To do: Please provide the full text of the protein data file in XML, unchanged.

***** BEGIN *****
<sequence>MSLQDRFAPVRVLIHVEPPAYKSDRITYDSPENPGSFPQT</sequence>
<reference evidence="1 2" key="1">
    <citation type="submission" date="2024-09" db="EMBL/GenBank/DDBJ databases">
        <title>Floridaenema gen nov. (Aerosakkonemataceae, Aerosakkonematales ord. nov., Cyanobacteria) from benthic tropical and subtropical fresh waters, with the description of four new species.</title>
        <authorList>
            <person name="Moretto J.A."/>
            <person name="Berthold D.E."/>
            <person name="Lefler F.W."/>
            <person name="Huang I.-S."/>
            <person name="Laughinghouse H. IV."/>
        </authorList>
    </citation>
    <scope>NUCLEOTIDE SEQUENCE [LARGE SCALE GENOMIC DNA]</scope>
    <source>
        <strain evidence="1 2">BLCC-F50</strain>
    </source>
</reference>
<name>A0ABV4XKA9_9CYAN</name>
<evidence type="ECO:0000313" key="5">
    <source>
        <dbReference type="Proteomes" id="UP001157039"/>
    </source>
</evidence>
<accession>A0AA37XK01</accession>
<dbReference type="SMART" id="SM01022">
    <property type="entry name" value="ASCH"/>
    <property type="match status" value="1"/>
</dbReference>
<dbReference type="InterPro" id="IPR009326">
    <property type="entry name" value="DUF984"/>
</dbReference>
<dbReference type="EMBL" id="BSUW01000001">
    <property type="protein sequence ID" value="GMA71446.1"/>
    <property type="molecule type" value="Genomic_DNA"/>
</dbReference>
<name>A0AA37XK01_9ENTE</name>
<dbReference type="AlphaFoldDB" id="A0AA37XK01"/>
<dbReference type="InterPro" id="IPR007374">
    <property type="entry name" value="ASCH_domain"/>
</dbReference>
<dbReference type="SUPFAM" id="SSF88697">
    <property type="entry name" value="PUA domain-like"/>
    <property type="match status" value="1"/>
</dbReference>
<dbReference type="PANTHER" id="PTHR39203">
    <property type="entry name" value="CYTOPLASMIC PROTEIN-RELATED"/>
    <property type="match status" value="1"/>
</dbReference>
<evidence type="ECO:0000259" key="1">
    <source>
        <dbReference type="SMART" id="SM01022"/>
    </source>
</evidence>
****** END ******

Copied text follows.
<sequence>MSLQDRFAPVRVLIHVEPPAYKSDRITYDSPENPGSFPQT</sequence>
<reference evidence="1 2" key="1">
    <citation type="submission" date="2024-09" db="EMBL/GenBank/DDBJ databases">
        <title>Floridaenema gen nov. (Aerosakkonemataceae, Aerosakkonematales ord. nov., Cyanobacteria) from benthic tropical and subtropical fresh waters, with the description of four new species.</title>
        <authorList>
            <person name="Moretto J.A."/>
            <person name="Berthold D.E."/>
            <person name="Lefler F.W."/>
            <person name="Huang I.-S."/>
            <person name="Laughinghouse H. IV."/>
        </authorList>
    </citation>
    <scope>NUCLEOTIDE SEQUENCE [LARGE SCALE GENOMIC DNA]</scope>
    <source>
        <strain evidence="1 2">BLCC-F50</strain>
    </source>
</reference>
<name>A0ABV4XKA9_9CYAN</name>
<evidence type="ECO:0000313" key="5">
    <source>
        <dbReference type="Proteomes" id="UP001157039"/>
    </source>
</evidence>
<accession>A0AA37XK01</accession>
<dbReference type="SMART" id="SM01022">
    <property type="entry name" value="ASCH"/>
    <property type="match status" value="1"/>
</dbReference>
<dbReference type="InterPro" id="IPR009326">
    <property type="entry name" value="DUF984"/>
</dbReference>
<dbReference type="EMBL" id="BSUW01000001">
    <property type="protein sequence ID" value="GMA71446.1"/>
    <property type="molecule type" value="Genomic_DNA"/>
</dbReference>
<name>A0AA37XK01_9ENTE</name>
<dbReference type="AlphaFoldDB" id="A0AA37XK01"/>
<dbReference type="InterPro" id="IPR007374">
    <property type="entry name" value="ASCH_domain"/>
</dbReference>
<dbReference type="SUPFAM" id="SSF88697">
    <property type="entry name" value="PUA domain-like"/>
    <property type="match status" value="1"/>
</dbReference>
<dbReference type="PANTHER" id="PTHR39203">
    <property type="entry name" value="CYTOPLASMIC PROTEIN-RELATED"/>
    <property type="match status" value="1"/>
</dbReference>
<evidence type="ECO:0000259" key="1">
    <source>
        <dbReference type="SMART" id="SM01022"/>
    </source>
</evidence>